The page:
We will de-mine patents from the world where it hurts the ability to innovate.
Between the Lines
Larry Dignan and other IT industry experts, blogging at the intersection of business and technology, deliver daily news and analysis on vital enterprise trends.
Larry Dignan is Editor in Chief of ZDNet and SmartPlanet as well as Editorial Director of ZDNet's sister site TechRepublic.
Rachel King is a staff writer for ZDNet based in San Francisco.
Zack Whittaker writes for ZDNet, CNET, and CBS News. He is based in New York City.
We do odd things to the Linux kernel to have it perform the way we want it to. With other operating systems it's not as easy and we have to ask permission.
Open Source Development Labs CEO Stuart Cohen and the...
This past May, I wrote about how Bruce Cleveland who heads up Siebel's ASP-delivered CRM offering (officially "CRM OnDemand") had emerged from his bunker, apparently ready to take on (with a vengeance) CRM ASP poster-child Marc Benioff and his outfit Salesforce.com (see Siebel's on-demand chief now available on demand).
Hewlett-Packard’s red-shirted Martin Fink, with a title that may give a hint of a cultural problem with HP--vice president and general manager of the NonStop Enterprise Division, Open Source & Linux Division—got off to a slow start with his presentation at LinuxWorld, adding little to the canon of useful information about Linux and open source. He gave a history of Linux, offered a rehash of press releases, videos and customer testimonials for Linux and HP.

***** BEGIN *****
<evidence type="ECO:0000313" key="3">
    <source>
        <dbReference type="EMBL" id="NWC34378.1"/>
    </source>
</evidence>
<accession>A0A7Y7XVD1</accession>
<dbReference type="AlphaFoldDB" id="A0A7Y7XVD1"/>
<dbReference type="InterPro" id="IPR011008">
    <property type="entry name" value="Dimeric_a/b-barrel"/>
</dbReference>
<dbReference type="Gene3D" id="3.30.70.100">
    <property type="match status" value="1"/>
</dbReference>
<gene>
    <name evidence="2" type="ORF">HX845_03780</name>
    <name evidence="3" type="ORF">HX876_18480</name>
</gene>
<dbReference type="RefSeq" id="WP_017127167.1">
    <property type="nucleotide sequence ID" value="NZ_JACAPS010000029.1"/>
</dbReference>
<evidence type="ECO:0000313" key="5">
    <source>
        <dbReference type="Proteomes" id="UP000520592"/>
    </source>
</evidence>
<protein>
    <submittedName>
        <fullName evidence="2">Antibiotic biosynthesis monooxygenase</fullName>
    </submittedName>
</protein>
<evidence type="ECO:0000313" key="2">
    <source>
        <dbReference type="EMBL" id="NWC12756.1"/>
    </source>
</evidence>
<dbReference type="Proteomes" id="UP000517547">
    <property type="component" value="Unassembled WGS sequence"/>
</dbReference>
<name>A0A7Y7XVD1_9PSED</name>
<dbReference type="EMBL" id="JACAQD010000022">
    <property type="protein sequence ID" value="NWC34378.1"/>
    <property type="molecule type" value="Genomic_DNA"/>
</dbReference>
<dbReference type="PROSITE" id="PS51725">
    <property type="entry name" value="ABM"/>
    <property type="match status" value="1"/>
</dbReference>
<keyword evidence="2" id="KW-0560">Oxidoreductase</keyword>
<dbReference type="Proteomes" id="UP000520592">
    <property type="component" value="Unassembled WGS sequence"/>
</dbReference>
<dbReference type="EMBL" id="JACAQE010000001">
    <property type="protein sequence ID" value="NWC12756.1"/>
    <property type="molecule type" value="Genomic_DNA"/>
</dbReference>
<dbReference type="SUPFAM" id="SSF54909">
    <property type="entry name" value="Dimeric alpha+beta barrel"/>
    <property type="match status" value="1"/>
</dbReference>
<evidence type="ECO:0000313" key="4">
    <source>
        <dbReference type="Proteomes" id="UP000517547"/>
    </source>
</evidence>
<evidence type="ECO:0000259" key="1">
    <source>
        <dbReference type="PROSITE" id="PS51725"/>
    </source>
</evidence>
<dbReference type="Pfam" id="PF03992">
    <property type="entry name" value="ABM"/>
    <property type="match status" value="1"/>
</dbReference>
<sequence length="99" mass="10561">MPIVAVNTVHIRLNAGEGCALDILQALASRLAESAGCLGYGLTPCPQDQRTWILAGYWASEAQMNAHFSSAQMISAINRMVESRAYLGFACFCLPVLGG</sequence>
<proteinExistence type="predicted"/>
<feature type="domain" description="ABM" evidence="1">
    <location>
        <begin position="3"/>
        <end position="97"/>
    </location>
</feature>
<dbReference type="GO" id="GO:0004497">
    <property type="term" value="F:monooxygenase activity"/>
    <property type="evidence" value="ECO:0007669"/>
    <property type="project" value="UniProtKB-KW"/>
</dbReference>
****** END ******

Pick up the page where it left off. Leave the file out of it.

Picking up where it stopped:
Oracle President Charles Phillips restlessly paced back and forth across the stage at LinuxWorld going through the standard company slides on how Oracle blesses Linux and is 100-percent behind open source OS. He didn’t pace like caged animal—more like a man in a hurry to move through the presentation and get on with more important business.
A friend (a native speaker) helped me translate (a bit roughly) a Chinese document written (thanks to Ed Frauenheim of news.com for the pointer) by Kai Fu Lee, the former Microsoft executive who signed on with Google to head its research labs in China, and is now at the center of a legal dispute between the two giants (with roots in different eras) over his defection from Redmond.
Dana Gardner, formerly with the Yankee Group and the Aberdeen Group, recently launched Interarbor Solutions, a consultancy focusing on enterprise applications, software infrastructure, RSS and other topics. Dana has agreed to post some of his insights on Between the Lines.
I ran into Chris Hofmann, director of engineering for the Mozilla Foundation, at a Red Hat press conference (support in Red Hat's Certificate System for smart card detection in the September releases of Firefox and Thunderbird 1.0) and asked him about other projects that Mozilla could undertake, such as blogging and wiki projects.
One thing we know for sure is that technology mono/duo/polies (aka: technopolies) are really bad for end users. But, in an FCC ruling that could stifle competition in the business of internet service provision, I have mixed feelings.